I miss how immediate gas cookers are – turn it on and boom there’s your source of heat ready to go. No twiddling one’s thumbs whilst the induction plate gradually brings itself to the right temperature. Turn the gas up or down and the change in heat is instant. Switch it off and it can be used as a trivet straightaway. No waiting ages for the induction plates to cool down before being able to set anything down on them which can be very frustrating in a small kitchen with limited counter space. I also miss the sound of igniting a gas cooker, the click-foomph. Or click-click-foomph in my mum’s kitchen. Or click-click-click-click-pause-click-click-click-click-click-pause-click-click-click-click-click-click-click-kafoomph in the case of my grandma’s cooker (uhm, I think it might need replacing…). It’s such a reassuring sound. For starters, it means the gas has been ignited rather than just dissipating into the kitchen, but it also means that scrumptious food is in the process of being cooked or baked. And I’m always a fan of that.

The dull thrumming buzz of the induction plates as they switch on and off to heat up just doesn’t quite compare. It just doesn’t sound as exciting as a foomph, and there isn’t the added bonus of accompanying fire. I like fire (when it’s contained and I can cook on it). But whilst my kitchen here doesn’t have that satisfying click-foomph, it has other little sounds that makes it comforting to be in. The oven makes a distinct humming sound as it heats up. My fridge makes that usual fridge-y murmuring noise (you know the sound I mean, right?), but it also gurgles from time to time. And not just any gurgle, it’s like a gurgling giggle. I have no idea why it does that but now that I’m used to it (it creeped me out a little when I first moved in), it gives a sense of home to my kitchen. Every kitchen has its own unique sounds. Whenever the boiler in my mum’s kitchen in Edinburgh switches on it sounds like a small grenade has exploded in the cupboard. Visitors can get a little disconcerted by it. But all those random noises are what makes that particular kitchen unique. Getting used to them is part of the process of feeling at home in a new place. And once your kitchen feels like home, anything is possible.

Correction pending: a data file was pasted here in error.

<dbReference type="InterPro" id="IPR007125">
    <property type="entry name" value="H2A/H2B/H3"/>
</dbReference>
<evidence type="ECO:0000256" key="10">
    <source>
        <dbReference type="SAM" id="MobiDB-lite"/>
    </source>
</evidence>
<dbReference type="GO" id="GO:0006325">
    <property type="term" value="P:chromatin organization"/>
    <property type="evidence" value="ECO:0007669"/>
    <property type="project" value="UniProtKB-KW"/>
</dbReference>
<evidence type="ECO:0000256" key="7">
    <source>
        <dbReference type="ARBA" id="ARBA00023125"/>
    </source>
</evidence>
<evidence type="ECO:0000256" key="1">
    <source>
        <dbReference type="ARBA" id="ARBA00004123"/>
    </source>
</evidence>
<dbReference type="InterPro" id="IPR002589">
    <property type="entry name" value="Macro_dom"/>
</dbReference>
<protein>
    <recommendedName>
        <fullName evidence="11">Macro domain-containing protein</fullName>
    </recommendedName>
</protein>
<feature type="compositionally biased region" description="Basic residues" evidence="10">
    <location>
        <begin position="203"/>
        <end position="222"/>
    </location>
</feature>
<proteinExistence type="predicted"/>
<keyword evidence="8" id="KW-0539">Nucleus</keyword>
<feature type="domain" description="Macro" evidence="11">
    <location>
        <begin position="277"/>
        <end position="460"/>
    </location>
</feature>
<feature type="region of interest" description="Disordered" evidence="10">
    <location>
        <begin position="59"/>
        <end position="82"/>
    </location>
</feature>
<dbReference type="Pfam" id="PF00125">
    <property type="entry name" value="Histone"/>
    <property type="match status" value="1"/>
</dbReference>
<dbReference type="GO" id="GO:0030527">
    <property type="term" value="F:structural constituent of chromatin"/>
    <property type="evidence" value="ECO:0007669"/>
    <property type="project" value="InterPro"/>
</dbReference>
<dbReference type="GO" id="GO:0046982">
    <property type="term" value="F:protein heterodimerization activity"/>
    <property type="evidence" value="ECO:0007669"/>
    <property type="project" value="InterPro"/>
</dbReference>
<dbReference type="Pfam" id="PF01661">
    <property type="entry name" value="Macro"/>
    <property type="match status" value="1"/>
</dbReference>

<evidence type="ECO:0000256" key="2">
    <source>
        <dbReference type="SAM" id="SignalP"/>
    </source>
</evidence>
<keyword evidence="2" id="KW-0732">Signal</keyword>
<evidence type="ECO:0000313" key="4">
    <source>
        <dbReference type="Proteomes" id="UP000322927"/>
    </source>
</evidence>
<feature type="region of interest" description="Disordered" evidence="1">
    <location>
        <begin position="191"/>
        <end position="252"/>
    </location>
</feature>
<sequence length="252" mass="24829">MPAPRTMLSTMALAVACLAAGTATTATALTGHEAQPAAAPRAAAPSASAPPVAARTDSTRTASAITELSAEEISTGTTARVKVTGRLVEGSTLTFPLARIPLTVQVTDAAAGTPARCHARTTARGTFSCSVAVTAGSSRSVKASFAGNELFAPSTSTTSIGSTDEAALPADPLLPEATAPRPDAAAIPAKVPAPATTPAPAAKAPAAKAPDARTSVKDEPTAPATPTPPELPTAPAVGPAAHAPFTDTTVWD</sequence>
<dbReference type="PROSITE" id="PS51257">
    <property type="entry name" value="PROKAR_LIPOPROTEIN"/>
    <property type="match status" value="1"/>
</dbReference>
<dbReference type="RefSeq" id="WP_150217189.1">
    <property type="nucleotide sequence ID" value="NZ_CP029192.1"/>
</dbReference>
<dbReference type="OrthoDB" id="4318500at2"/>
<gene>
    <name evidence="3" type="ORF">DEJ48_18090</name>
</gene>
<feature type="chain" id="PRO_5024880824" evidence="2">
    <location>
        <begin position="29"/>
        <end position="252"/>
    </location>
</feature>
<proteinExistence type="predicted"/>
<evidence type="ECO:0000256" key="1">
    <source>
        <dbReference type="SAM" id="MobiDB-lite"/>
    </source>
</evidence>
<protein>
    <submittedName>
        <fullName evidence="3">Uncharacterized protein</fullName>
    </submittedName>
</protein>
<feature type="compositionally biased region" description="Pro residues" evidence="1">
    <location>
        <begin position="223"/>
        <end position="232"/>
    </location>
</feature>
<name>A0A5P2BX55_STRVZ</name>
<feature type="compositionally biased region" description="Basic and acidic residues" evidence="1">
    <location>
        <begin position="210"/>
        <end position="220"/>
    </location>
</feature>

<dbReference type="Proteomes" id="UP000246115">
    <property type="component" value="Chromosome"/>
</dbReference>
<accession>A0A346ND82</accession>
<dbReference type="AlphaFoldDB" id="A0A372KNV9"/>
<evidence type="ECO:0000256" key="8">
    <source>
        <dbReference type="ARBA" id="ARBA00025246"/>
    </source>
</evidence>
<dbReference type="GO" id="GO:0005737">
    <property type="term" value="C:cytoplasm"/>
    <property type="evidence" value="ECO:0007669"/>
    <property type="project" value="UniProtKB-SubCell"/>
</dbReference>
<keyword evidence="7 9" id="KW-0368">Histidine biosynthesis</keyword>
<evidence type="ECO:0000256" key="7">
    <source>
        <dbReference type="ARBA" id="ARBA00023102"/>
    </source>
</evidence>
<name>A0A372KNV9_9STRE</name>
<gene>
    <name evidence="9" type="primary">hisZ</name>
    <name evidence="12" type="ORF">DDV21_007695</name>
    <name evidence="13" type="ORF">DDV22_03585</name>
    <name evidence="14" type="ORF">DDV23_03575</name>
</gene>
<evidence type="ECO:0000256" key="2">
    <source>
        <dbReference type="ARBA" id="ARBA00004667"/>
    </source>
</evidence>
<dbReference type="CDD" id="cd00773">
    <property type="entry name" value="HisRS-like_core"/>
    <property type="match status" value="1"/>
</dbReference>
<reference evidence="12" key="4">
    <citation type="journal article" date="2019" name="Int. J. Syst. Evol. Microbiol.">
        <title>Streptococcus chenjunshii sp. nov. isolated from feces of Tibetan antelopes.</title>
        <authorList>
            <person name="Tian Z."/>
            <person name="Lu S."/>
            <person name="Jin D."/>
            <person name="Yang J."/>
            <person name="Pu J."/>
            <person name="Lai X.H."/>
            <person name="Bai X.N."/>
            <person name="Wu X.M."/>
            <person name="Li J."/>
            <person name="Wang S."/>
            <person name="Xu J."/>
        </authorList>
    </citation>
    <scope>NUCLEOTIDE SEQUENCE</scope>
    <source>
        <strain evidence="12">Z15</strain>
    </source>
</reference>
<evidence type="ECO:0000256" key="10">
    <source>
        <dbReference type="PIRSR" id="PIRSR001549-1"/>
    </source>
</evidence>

Well, except Frangelico caramel sauce in my case, because although I won the staring competition with the sugar (dissolving obviously results in an automatic disqualification), the caramel didn’t come out how I wanted, so the recipe is still a work in progress. Which I’m currently blaming on the induction plates and lack of click-foomph rather than my actual cookery skills.

What noises make your kitchen feel like home? Are there sounds from an old kitchen that you miss?

Gas flame image source

1 September 2012: I woke up this morning to discover that this post had been Freshly Pressed, which was a lovely surprise and a rather smashing start to the weekend! If you’ve found your way here through that, then welcome (and if you haven’t, then welcome to you, too) and thank you for clicking through! If all this cooker-talk has made you hungry, do have a poke around the recipe index (in the tab at the top) – whether you ‘re lucky enough to have a gas stove or not!


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Something a little different for Random Recipes #18

For this month’s Random Recipes challenge Dom has changed things up a little and asked us for “something a little different.”  The whole concept of Random Recipes revolves around every participating blogger’s respective collection of recipe books, and whilst there’s no cooking involved this month, the recipe books themselves get to be the stars of the show post.  Dom wants us to take a photo of our cookbook collection, perhaps feature a couple of our favourites, or share the stories behind some of them.   I think this is an excellent idea, mostly because I’m rather nosy and I like knowing what the homes of bloggers that I follow regularly look like, so then as I read their posts I can picture them in their environment and better imagine the stories they tell.  Is that creepy weird?

You won’t be surprised to read that I’ve enjoyed seeing other bloggers’ entries pop up.  Not only because of my general nosiness but because I’m pretty sure this is the first time that I can describe myself as ‘restrained.’  (Anybody who knows me in real life is probably laughing at the idea of me showing restraint.)  Whilst I frequently browse the cookbook section in bookshops, there’s such an overwhelming choice that I can usually never decide on just one and end up going home empty-handed.  My single shelf of books probably makes me a contender for the smallest collection of cookbooks amongst the Random Recipes participants.